So, we are condemned to endless progress, I guess: "any cognitive advance will indeed always be a positive advance, but only like a step on a longer journey.... it will always and ever anew remain preliminary, incomplete, proclaiming 'not yet.'"

It's always ALREADY! and NOT YET! Every moment is more than enough and never enough. Stupid complementarity.

First, I wonder if there's a loophole in here? Or at at least a special exemption for me? 

"In any cognitive act, our mind stretches into infinity" without ever reaching it. "The limit of knowledge is never attained, neither in objective fullness nor in subjective satisfaction," but what if it were? How boring would that be? No adventure for you!

So, our minds are at once proportioned to the Absolute without ever reaching it. Which I suppose goes back to Genesis 3 All Over Again. The essence of fallenness is a declaration of independence from the Absolute, and the presumption that we can reach it -- or "who needs God, and besides, I am one." 

The only other option is the absurcular nihilism of "it is absolutely the case that there is no absolute." 

So, some version of open theism, enclosed secular humanism, or the teenage wasteland of nihilism / existentialism.  

Now, I don't entirely blame folks for descending into a smaller world that has the proportions of their terrestrial desires. It's tempting to be a normotic infracoon, both for its own sake and as a distraction from our proper concerns. A lesser, horizontalized adventure displaces the Big One. But it 

insults the dignity of man's spirit to lead a life so much confined and imprisoned within the narrow considerations of immediate usefulness that his own small environment utterly ceases to be a window on a larger "world." To be thus totally absorbed in a mere fragment of reality, to "function" rather than live, is not human; yet to be so tempted is all too human.

The cosmos isn't flat, but most people are, and understandably so. And supposing one makes it through primary education with the third dimension intact, there's always the threat of college, the purpose of which is to extinguish the vertical entirely, and create an elite class of soulless perverticaloids.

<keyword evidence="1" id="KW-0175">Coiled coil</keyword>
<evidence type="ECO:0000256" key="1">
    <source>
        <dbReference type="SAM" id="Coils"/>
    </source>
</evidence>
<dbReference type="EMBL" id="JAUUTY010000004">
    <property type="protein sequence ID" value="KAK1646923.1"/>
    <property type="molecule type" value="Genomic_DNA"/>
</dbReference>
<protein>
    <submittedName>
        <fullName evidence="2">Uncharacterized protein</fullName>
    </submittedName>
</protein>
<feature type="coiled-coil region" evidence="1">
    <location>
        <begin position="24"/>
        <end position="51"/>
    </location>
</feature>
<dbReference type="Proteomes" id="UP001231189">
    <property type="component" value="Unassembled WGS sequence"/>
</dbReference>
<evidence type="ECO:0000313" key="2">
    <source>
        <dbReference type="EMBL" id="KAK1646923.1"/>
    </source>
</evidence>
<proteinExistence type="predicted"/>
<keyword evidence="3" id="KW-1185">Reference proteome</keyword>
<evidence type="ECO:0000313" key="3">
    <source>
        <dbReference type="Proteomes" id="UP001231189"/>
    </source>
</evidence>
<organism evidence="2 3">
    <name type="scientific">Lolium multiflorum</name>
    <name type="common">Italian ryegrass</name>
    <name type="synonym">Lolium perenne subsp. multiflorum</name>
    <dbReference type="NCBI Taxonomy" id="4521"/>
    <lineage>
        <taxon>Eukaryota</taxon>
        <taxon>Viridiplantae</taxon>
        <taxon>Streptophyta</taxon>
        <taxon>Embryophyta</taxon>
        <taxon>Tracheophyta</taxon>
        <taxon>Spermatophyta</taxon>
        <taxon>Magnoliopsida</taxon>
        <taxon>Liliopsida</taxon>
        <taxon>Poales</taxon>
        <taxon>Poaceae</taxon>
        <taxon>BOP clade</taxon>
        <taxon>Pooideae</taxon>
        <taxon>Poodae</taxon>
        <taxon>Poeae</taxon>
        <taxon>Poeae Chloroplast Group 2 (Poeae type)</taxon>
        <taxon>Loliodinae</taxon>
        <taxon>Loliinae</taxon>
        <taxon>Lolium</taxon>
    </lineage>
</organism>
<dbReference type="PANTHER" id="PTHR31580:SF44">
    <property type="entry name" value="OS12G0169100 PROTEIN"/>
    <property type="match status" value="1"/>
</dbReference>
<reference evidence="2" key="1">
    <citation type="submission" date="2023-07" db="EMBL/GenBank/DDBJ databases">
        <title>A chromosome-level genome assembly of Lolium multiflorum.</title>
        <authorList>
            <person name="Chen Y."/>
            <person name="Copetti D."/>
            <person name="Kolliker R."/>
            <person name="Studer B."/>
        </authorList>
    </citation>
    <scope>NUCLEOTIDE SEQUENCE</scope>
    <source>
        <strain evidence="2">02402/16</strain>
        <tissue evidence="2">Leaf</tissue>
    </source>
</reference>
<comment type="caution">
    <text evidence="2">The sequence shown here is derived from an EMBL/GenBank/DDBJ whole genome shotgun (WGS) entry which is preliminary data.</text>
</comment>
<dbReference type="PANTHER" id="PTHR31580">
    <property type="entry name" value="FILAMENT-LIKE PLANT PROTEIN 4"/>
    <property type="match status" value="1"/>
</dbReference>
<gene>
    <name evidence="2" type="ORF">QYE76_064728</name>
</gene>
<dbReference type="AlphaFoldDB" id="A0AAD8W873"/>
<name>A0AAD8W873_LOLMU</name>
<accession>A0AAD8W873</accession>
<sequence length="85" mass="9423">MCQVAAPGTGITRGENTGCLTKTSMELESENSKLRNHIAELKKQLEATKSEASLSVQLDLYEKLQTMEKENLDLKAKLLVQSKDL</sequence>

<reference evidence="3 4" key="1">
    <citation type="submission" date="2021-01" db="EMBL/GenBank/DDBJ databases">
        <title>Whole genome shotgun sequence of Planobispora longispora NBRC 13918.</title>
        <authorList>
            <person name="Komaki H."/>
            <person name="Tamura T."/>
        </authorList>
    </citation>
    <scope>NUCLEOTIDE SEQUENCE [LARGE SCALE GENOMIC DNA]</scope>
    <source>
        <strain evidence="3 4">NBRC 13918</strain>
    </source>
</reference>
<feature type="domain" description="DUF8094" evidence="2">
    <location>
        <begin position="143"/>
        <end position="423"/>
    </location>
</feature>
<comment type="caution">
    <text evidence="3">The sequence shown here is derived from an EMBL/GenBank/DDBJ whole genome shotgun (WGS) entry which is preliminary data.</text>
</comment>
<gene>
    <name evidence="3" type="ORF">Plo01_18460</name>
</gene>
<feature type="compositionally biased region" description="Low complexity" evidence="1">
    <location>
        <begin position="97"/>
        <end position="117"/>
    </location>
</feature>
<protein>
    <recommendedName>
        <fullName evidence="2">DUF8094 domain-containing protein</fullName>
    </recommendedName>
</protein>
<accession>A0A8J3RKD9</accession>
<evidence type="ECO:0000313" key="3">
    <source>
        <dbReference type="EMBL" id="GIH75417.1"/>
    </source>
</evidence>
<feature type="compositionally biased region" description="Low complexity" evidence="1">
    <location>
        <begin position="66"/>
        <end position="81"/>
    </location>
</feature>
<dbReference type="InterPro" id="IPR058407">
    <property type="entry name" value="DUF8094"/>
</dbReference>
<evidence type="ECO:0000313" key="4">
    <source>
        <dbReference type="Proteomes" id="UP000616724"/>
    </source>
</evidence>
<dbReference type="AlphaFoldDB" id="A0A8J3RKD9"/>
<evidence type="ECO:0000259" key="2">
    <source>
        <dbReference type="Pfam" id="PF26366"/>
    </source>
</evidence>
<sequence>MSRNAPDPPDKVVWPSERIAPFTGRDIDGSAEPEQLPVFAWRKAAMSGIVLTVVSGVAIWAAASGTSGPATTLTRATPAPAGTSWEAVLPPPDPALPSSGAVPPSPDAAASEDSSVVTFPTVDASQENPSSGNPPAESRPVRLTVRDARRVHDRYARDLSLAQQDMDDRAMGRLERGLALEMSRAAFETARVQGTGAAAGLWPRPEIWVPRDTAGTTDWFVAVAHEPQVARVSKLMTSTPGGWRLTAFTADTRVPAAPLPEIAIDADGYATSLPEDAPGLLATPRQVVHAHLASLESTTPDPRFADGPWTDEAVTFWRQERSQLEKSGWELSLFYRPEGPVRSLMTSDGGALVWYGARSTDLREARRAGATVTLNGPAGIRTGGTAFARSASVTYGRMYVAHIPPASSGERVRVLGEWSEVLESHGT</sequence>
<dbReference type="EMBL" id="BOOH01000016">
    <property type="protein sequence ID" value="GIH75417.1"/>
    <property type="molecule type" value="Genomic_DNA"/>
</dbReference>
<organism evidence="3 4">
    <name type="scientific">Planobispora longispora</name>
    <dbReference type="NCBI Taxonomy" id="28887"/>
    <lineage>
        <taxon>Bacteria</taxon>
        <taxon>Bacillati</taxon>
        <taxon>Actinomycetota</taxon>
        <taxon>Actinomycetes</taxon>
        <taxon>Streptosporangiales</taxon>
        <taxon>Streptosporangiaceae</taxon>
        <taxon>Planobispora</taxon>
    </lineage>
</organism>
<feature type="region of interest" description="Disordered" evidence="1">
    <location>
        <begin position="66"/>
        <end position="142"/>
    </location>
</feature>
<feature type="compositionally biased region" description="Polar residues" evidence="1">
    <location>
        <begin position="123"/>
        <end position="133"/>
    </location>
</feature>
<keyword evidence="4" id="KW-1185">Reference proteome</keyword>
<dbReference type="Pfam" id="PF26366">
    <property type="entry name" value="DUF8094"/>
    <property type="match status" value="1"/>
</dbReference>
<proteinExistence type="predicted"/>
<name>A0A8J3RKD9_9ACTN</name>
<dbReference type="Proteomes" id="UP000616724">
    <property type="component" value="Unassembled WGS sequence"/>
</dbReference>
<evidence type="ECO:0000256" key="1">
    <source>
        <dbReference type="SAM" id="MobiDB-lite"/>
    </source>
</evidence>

But you can't actually flatten reality, rather, only the humans who inhabit it. Say what you want about the Absolute, it always returns

After all, it is, among other things, necessary being. Conversely, it is we who are unnecessary, but only if we choose to render ourselves so. We -- which is to say, unique and unrepeatable persons -- are only necessary to God. 

Pieper's bottom line in The Truth of All Things -- literally, as it's the last paragraph -- is that

the world of existing things "is placed between two knowing minds," the mind of God and the mind of man. And precisely there, as classical Western metaphysics has always known, springs the truth of all things

Or, in our dodgy scheme, something along the lines of


(↑ → ↓)

(  )

We are always the monkey in the middle, at least until we cash in our chimps and leave the table. But middle does not necessarily imply middling, mediocre, or mid-wit, so deal me in!

Truly truly, this is where all the action is, for it is the very basis of the bewilderness adventure we call life in this grand casino. 

Come to think of it, Clarke has another book called The Universe as Journey, and I'll bet if we take a peek inside, we'll find just what we need to tuck in this loose shirt and turn into an actual post.

Actually, it's a book of essays, only one of which is by Clarke. But the introduction describes the overall contours of the journey, in which all being proceeds from the One and returns to it (which is a neoplatonic image endowed with further richness and differentiation in a trinitarian metaphysic). 

Sharing His infinite reality with a community of finite agents through continuous creative action, God directs this community of agents back to Himself as the final cause of their own activity (ibid).

This vision centers on two poles we call O and (¶), and again, there is infinitude at both ends: there is "the personal subject and the Being beyond finite beings," linked by the unrestricted dynamism of the inquiring mind, the drive to know the whole existentialada, AKA the Absolute.